Fires Break Out in Judean Hills, Tel Aviv-Jerusalem Road Temporarily Closed

Wednesday, June 27, 2012 4:23 PM

Fires break out near entrance to Jerusalem, in Motza and Kibbutz Maale Hahamisha. 48 fire-fighting teams, including KKL-JNF personell, fight the blazes. Arson is suspected.

 
On Wednesday, June 27, smoke could still be seen smoldering in forests around Jerusalem, where a series of fires broke out on Tuesday. The first fire broke out at the entrance to Jerusalem, near Motza, and spread to Arazim Valley, which is a part of the new Jerusalem Metropolitan Park being developed by KKL-JNF and various government agencies. Another fire broke out near Kibbutz Ma'aleh Hahamisha. The fire began at about 1 P.M., and parts of Route 1, the Jerusalem-Tel Aviv highway, were closed due to the heavy smoke and flames. The road was closed for a number of hours, causing major traffic jams. Jerusalem police and fire fighters say they suspect arson was the cause of both fires.
 

Photo: Tania Susskind
 
Fire fighters from Jerusalem and Beit Shemesh, along with KKL-JNF personnel, were the first to arrive on the scene when the fires broke out. At the peak of the fires, there were a total of 48 fire fighting teams from all over the country at both locations. Police and fire fighters had planned to evacuate hundreds of residents of nearby Mevasseret Tziyon, but the fire was brought under control before the evacuation was deemed necessary. All told, about 300 dunams of natural woodland went up in flames, including 200 dunams in the Arazim Valley. By 4:30 PM., the fire was brought under control and Route 1 was reopened. A number of teams were left on duty in the burned areas through the night.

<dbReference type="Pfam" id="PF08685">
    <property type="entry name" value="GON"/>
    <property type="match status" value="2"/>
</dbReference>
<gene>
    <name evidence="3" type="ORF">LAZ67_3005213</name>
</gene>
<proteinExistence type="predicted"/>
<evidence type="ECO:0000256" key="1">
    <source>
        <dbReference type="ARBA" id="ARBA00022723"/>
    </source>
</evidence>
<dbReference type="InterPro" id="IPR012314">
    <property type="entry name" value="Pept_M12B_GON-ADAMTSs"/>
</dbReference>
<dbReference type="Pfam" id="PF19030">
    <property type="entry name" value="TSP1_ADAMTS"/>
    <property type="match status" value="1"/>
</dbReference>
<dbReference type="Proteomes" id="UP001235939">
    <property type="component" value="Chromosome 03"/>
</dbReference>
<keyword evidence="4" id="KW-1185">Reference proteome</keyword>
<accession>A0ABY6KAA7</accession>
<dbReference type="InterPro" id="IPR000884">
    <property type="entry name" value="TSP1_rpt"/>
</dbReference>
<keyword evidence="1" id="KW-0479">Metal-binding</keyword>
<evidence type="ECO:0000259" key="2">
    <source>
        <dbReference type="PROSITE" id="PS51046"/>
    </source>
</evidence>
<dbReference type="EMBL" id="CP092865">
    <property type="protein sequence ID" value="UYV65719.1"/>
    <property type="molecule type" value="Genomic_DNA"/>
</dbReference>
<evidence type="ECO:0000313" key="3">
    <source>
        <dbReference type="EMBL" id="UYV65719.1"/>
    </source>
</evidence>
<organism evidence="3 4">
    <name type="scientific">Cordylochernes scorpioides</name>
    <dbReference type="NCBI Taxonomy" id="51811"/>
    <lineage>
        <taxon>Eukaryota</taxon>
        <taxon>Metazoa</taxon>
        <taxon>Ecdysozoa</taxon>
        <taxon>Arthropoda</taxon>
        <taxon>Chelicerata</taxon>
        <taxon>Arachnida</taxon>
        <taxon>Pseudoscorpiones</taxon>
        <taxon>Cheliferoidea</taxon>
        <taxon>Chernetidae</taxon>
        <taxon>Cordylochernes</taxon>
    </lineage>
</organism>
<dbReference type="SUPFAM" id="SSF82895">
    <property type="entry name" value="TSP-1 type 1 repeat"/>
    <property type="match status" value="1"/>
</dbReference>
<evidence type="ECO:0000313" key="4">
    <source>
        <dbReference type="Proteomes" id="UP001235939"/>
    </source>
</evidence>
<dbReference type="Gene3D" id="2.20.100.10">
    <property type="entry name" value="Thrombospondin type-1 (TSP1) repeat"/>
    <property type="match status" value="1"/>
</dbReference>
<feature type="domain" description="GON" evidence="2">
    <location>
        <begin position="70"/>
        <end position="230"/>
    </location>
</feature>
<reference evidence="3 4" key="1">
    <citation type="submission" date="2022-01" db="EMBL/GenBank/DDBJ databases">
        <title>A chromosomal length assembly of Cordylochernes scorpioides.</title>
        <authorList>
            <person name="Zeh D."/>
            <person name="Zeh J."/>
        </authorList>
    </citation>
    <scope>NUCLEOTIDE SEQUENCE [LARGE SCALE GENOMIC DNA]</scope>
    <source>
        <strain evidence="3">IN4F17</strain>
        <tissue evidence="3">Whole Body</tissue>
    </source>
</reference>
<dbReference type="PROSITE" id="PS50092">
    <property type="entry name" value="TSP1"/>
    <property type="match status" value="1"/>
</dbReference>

The blaze occurred a week after State Comptroller Micha Lindenstrauss had issued a report criticizing various government ministries over their lack of preparedness for the Carmel Forest fire that broke out in December 2010
 


Photo: Tania Susskind


Photo: Tania Susskind

 
Menahem Moshe, the KKL-JNF forest ranger who is responsible for infrastructure and fire fighting in the Judean Hills, said that at Ma'ale Hahamisha, where about 50 dunams of natural woodlands and planted forests went up in flames, four teams of KKL-JNF employees, seven foresters and two KKL-JNF fire trucks helped contain the blaze. The KKL-JNF fire trucks were donated by Friends of KKL-JNF worldwide. "Another three KKL-JNF fire trucks were at Motza together with additional KKL-JNF employees and foresters," Moshe continued. "Two of our workers were lightly injured during fire fighting efforts, one from smoke inhalation and the other from burns. They were both treated on the spot and then transferred to Sha'arei Tzedek hospital in Jerusalem.
 
"We have been patrolling the area since then in order to make sure that the fires don't break out again. Our teams created firebreaks in order to separate between what went up in flames and what didn't. The problem is that when you put out forest fires, the fire is extinguished on top, but it might creep under the upper level to dry materials that hadn't caught fire and the flames are liable to break out again.
 
"As for rehabilitation, KKL-JNF will be following its policy of recent years, which is to wait about a year and to see which trees are recovering and to monitor nature's renewal process. Only after we have that data do we decide how much and where to intervene. This approach has proved itself in the recent Carmel fire and other forest fires in Israel," Menahem concluded.